£88.06 collected for children in need and paid in December 2017.

Live Active Leisure

Live Active Lesiure is the largest leisure provide in Perth and Kinross. They promise local people the opportunity to experience quality, value for money choices in a vibrant and safe environment delivered in a supportive, enthusiastic and professional way.

Working together with customers, staff and partners, they aim to give the people of Perth and Kinross the opportunity to enjoy the benefits of a physically active lifestyle. Their vision is to be the provider of choice for everyone to ‘live active’ lives.

Creating Social Impact

Social objectives

What social differences and changes have you aimed to create (or supported)?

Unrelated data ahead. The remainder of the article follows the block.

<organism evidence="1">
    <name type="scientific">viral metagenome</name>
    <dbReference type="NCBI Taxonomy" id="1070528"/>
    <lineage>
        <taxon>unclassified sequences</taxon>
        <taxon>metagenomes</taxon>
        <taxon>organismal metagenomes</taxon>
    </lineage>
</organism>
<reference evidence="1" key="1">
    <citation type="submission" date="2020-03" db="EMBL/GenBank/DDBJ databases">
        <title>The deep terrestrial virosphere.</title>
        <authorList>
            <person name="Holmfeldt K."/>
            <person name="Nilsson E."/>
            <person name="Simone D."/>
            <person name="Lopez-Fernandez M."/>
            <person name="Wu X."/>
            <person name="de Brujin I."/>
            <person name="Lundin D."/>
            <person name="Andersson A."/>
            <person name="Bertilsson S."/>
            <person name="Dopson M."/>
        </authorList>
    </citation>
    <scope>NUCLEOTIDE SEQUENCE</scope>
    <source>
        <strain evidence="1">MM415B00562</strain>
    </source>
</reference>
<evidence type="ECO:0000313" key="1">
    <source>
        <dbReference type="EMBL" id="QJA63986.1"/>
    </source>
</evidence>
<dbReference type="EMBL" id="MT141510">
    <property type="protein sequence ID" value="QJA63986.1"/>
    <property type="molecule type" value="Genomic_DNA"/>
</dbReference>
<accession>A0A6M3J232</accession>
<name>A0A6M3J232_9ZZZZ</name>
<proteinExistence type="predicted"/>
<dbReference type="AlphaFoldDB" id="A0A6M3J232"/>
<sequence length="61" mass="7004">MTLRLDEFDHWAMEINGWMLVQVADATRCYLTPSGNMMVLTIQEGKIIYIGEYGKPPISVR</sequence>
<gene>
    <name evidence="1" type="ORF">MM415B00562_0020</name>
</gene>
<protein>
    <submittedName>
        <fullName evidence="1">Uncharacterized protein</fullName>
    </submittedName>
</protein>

We aim to address:

  • Impact of low physical activity levels on people’s health
  • Low levels of use of sport and leisure services by people living with the greatest inequalities with a focus on disability, age, ethnicity, low income
  • Social isolation
  • Achieving full potential in life
  • Knowledge and skill levels of partners who support priority groups to engage with opportunities and benefit from LAL services

We aim to promote:

  • Improving peoples physical, mental and social wellbeing through formal and informal participation in physical activity, sport and recreational activities
  • Improving people’s potential to achieve their potential qualifications and employment

Being involved in physical activity and sport, whether formally or informally, whatever your age or ability brings individual and community benefits. As a result of involvement in our services we have supported individuals, communities and other partners to make a positive difference: